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Going back in time, or not

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James C. Sandefer


Just for a day, I’d like to have the opportunity to return to an exact date in my life that I would choose. I don’t think this is an unreasonable request given the fact that I’ve put in so much time and effort getting this far in life. All of my research concludes that we didn’t have any choice about being here in the first place so it seems equitable to receive one opportunity to take a safe, secure 24 hour round-trip excursion into our past.

Interestingly, when I posed this option to a number of my friends their responses surprised me. Only about half of them told me they would like to take this travel venture. Twenty-five percent seemed to like the notion of simply being able to clearly peer into the past but wouldn’t choose to physically make the trip, possibly out of fear of being trapped there. The remaining group wanted to go back to a specified time in their past and remain there forever; they preferred a one-way excursion. 

I can appreciate each of their concerns and preferences, but this is a guaranteed, first-class, totally posh round-trip adventure that can terminate whenever they so desire within the confines of the 24 hour time limit. It’s the nearest thing to a fail-safe method of revisiting the things and people we’ve been wondering about for decades that may ever be offered.

Think about it for a minute. This is the opportunity of lifetime to take care of any unfinished business, close out relationships that still have some loose ends, make sure things are going okay for those who didn’t make it as far along as we have, and just about anything else that you can conjure up. The possibilities are virtually limitless, and then I suppose there are a few pitfalls that could emerge.

What if you discover that so-and-so really liked you in high school but you never knew about it. How about the time you decided to go out and party instead of studying for that important exam, the one that influenced your grade point average and left you marginally short on your application to an elite college. Then, there’s the incident during study hall where you didn’t light the smoke bomb but were blamed for it and received detention for two weeks. Who can forget that inspired academic decision to take two years of conversational Latin instead of Spanish; it’s paid off well. Of course, there’s the sock hop when you didn’t realize that each sock you wore had a hole in it but all of your friends kindly pointed them out.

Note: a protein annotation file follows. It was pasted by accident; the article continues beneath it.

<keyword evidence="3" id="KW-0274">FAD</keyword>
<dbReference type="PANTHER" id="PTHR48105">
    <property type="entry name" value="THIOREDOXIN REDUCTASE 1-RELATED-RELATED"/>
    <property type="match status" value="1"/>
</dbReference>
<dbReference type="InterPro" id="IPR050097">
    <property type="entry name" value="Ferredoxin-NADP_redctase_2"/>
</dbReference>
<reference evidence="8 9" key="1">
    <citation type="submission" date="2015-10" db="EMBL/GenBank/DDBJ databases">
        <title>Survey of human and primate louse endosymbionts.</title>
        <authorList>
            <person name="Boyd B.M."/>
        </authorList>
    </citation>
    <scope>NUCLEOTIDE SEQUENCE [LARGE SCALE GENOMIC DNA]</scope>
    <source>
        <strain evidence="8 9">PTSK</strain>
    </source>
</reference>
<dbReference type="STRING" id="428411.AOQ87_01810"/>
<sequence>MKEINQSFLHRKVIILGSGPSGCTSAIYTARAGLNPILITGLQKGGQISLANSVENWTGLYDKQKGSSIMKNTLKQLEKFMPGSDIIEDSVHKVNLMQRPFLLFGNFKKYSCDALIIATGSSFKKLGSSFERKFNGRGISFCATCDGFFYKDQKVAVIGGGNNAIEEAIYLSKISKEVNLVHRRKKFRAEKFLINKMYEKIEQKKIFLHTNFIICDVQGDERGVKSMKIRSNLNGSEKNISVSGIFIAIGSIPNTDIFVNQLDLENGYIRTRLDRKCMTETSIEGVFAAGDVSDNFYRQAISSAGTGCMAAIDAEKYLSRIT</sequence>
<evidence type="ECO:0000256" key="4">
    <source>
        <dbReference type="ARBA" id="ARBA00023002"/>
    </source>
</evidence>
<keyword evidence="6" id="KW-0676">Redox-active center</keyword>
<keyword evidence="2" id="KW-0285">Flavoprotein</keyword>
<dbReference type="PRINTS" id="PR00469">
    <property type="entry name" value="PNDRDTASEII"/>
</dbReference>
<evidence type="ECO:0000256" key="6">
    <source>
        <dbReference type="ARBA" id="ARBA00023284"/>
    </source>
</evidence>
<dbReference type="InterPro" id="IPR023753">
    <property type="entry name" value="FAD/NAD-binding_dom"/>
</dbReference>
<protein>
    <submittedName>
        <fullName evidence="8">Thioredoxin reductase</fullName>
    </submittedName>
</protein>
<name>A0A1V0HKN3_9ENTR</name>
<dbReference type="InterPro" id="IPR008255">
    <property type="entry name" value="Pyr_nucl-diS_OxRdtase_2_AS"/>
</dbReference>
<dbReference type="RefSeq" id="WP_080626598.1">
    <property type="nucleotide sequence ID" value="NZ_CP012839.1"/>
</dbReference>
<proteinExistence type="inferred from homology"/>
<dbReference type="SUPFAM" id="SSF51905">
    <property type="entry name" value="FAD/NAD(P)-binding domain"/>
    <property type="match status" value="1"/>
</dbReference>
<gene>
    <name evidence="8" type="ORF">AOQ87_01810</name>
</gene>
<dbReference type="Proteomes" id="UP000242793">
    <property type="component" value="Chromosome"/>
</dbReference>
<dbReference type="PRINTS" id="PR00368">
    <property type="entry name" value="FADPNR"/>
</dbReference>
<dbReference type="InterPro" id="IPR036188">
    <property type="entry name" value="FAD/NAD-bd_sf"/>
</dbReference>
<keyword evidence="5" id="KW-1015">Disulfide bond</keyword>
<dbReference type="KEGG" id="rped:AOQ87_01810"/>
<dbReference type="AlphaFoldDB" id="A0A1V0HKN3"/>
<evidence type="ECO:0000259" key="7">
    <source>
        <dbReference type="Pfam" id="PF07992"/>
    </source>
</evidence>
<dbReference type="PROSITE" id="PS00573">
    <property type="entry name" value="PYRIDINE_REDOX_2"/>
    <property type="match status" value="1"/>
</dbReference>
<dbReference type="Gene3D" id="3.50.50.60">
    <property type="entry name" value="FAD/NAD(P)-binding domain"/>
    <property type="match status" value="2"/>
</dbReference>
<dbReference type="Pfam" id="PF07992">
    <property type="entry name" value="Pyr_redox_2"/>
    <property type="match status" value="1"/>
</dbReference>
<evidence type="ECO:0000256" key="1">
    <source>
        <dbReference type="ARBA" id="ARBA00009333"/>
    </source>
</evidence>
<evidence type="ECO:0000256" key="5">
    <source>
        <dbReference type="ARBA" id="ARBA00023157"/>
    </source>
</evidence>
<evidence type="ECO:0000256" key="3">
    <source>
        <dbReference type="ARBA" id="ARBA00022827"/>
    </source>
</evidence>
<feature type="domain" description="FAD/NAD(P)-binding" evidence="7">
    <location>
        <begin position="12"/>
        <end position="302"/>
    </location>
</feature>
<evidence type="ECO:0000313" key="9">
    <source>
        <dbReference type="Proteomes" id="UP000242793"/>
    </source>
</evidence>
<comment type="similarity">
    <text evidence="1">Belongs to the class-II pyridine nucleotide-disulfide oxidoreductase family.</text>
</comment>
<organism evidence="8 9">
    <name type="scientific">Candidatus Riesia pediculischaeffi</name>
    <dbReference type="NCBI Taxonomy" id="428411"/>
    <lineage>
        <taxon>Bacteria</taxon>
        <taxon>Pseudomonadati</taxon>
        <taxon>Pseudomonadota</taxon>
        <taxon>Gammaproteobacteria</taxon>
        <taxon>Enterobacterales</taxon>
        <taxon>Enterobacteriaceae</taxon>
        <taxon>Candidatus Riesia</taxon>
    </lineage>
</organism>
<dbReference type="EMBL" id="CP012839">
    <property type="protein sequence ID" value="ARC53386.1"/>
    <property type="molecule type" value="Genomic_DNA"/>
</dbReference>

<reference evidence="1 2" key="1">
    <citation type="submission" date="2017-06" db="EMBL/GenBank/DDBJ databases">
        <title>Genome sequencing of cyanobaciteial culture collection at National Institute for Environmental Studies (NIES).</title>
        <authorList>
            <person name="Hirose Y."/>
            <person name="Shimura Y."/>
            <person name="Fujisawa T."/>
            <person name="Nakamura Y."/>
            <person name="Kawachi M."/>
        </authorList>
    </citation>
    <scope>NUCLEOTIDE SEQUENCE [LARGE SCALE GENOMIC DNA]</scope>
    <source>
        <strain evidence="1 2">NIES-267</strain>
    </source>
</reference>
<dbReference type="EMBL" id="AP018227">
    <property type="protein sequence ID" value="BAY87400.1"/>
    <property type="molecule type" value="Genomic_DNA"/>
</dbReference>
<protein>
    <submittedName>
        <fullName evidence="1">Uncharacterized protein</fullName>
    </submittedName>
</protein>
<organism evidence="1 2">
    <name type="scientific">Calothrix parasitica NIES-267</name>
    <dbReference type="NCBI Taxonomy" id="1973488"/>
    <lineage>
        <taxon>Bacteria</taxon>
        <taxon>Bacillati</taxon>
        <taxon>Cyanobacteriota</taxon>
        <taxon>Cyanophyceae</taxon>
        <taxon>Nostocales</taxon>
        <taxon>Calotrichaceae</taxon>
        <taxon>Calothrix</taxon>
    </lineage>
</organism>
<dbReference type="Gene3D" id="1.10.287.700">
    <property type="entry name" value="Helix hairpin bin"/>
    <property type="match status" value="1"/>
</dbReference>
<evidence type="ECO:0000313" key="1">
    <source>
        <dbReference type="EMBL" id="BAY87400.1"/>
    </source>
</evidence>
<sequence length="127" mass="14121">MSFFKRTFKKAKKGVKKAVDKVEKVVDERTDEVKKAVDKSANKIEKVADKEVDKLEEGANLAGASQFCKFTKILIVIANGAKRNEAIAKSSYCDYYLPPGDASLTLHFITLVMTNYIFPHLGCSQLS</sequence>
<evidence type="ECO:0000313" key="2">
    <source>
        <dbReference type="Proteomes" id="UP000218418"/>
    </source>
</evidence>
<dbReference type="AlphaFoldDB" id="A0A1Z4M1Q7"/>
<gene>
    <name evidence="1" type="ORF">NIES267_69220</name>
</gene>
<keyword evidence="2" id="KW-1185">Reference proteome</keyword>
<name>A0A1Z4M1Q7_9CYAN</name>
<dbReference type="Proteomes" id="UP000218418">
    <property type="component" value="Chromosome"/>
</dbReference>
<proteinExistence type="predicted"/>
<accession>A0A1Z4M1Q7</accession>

Moving on to college, did you really believe that the engineering professor was going to be pleased when you announced to him that you spent the weekend with his daughter. You could have lived in a dorm but the fraternity/sorority house seemed like the more “socially correct” decision. Besides, the matronly housemother only emerged from her quarters for Sunday evening dinners and by special invitation. She saw nothing, heard nothing and reported nothing other than good news to the faculty and administration.

Oh well, I suppose it’s true that regardless of when or how you venture into your past, it’s never the same, at least other than in your mind. Many of us have tried to reinvent our past through participation at class reunions. While things customarily go well for a weekend or even several days, it’s unrealistic to assume they are indefinitely sustainable; time hasn’t stood still and won’t pause for us, ever.

For now, maybe I’ll just close my eyes and venture back in time. This way I can assure my accommodations, expectations and circumstances. No one has to know.

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James C. Sandefer